Again, interesting, thoughtful post. It's just not in this movie. Life is us and them at every turn. An under explored notion. Is the psychological warfare of house slave vs field slave. A character of Solomon's refinement would have been a ideal choice for a house slave and that is teased but doesn't happen. We know why women had value as houses slaves but a man of his intellect and even the fact he can play that violin grants him no favor? And if not why? A motivation and explanation for that gives Solomon the character to show some sort of defiance and control in the minor way possible for him
I will give you that you are expected to read a lot into the movie - it's not simply spelled out for you.
Do you think any characters grew, evolved or changed in this movie?

And an aside that jumps to mind, the movie doesn't address why a literate slave would be a death sentence. They go to lengths to stress their value as property but I'm to believe an owner would throw away 700 dollars In pre 1850 money over that discovery? Fine. But why?

A history lesson should not be requisite for a film, a movie is expected to exist in its own capsule

 
i saw everyone of the best pic nominees and i would say this movies wouldn't even make the top 3. I liked Nebraska more than this movie.
I think that may be the crux of the issue each year. It is up to each voter to decide what makes up Best Picture. While I would imagine many people use your criterion of what movie they liked best, others use a more complex system to determine which nominee gets their vote.

 
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Here is an arc of This character where you could keep the body of the content but at least show me some change and development.

What was it like to be free and black in the north? Was it great? Was there no discrimination?

And more importantly and what fascinates me personally today but what was the perception of northern blacks and. Southern blacks? I have had friends of both origins and there is a surprising gulf between them In their perception and manner.

How about if this Refined, elegant man, gets cast Into slavery and has his perception evolve and he grows to be later what we saw In the title card, an abolitionist lecturer who was active in the Underground Railroad.

That guy described seems like he had passion. Solomon seems like an impotent imp save for one moment of rebellion. You don't need to fight and resist to depict and capture a guy who will fight and struggle.

 
Here is an arc of This character where you could keep the body of the content but at least show me some change and development.

What was it like to be free and black in the north? Was it great? Was there no discrimination?

And more importantly and what fascinates me personally today but what was the perception of northern blacks and. Southern blacks? I have had friends of both origins and there is a surprising gulf between them In their perception and manner.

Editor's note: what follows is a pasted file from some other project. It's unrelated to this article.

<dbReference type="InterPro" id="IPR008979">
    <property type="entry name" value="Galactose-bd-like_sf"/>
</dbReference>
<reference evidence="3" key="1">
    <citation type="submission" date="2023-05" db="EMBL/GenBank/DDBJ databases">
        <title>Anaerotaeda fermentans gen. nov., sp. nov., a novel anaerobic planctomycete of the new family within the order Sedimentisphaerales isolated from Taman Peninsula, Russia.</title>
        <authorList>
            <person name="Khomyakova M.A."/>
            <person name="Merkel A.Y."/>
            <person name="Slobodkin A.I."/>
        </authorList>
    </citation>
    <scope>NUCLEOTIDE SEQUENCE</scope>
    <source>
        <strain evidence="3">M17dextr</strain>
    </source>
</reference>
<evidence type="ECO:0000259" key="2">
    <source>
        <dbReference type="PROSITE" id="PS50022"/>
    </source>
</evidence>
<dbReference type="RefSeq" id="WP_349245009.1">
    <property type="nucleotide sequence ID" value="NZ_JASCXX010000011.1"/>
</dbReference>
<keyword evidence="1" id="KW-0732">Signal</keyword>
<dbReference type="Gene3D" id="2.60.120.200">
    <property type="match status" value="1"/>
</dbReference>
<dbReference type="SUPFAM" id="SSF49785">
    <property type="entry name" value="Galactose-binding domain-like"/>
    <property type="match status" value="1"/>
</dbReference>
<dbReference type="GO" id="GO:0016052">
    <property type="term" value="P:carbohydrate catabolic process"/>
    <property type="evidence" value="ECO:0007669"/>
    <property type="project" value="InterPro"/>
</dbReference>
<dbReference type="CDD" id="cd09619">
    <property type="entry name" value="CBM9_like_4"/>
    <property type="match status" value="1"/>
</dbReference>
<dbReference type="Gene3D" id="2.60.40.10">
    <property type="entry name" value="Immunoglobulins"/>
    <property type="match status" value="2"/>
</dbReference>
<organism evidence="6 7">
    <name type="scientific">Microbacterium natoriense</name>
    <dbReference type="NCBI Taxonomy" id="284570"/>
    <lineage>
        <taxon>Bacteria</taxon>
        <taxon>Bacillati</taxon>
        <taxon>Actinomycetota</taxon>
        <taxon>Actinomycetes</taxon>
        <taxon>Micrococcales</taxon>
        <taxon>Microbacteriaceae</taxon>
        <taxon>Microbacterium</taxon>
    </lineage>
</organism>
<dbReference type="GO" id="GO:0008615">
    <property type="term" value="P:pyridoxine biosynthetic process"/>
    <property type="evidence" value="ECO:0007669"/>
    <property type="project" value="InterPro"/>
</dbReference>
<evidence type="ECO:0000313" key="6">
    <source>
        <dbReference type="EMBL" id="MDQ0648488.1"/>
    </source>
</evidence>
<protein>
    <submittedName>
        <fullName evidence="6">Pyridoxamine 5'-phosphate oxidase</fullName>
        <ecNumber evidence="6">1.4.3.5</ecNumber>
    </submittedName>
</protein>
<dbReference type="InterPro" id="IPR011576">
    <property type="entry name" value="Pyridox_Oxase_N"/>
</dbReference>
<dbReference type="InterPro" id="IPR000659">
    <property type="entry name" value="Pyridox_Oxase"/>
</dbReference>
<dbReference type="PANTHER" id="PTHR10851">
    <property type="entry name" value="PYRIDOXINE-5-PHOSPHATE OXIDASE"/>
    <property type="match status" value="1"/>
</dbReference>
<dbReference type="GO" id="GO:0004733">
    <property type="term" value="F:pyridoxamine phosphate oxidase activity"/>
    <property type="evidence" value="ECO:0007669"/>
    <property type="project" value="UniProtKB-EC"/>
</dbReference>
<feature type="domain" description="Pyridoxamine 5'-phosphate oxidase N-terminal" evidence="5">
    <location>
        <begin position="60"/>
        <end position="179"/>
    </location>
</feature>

How about if this Refined, elegant man, gets cast Into slavery and has his perception evolve and he grows to be later what we saw In the title card, an abolitionist lecturer who was active in the Underground Railroad.

That guy described seems like he had passion. Solomon seems like an impotent imp save for one moment of rebellion. You don't need to fight and resist to depict and capture a guy who will fight and struggle.
My view is that it took a strong man to maintain his composure and get through what he went through without losing his mind. Everything he did in the movie was a calculated way to escape - even though he did what he had to do to live he never accepted it as his lot in life. Had he been more rebellious as you suggest (and I felt during the movie) he would have been dead.

 
I thought this film was very real and raw. As an African American male, I feel movies like this are very necessary. I feel like slavery is very romanticized in the history books. You have to understand the institution of slavery and it's psychological affects before you can understand everything else that precedes it (black codes, Jim Crow, etc), IMO.

That being said, I saw this film once and that that was enough. A friend of mine went to the theaters and saw it multiple times, I don't understand how he could sit through this film more than once. Certain scenes made me cringe. I know not every slave owner was as "extra" as Fassy's character, but I wonder all the time how the slaves were able to endure such hardships were hundreds of years.

I'm also very happy for Lupita Nyongo (Patsy) for winning the Oscar last night. I think she's an incredible actress and a strikingly beautiful woman. I hope has a long lasting successful career in Hollywood (if that's her goal).
Interesting, I would have never said anything like that. I'm not sure they hammer the point of how bad it was, but I don't think they romantacize it. I'm a white male though so I'm most assuredly not looking at it in the same context you are.

 
On one of the Grantland podcasts they were saying, for Best Picture only, it's not who gets the most first place votes. So if 12 years got a 2,2,3 while say Gravity got a 1,2 and a 6 then 12 Year's would win.

Not saying that was the case but thought it was an interesting nugget.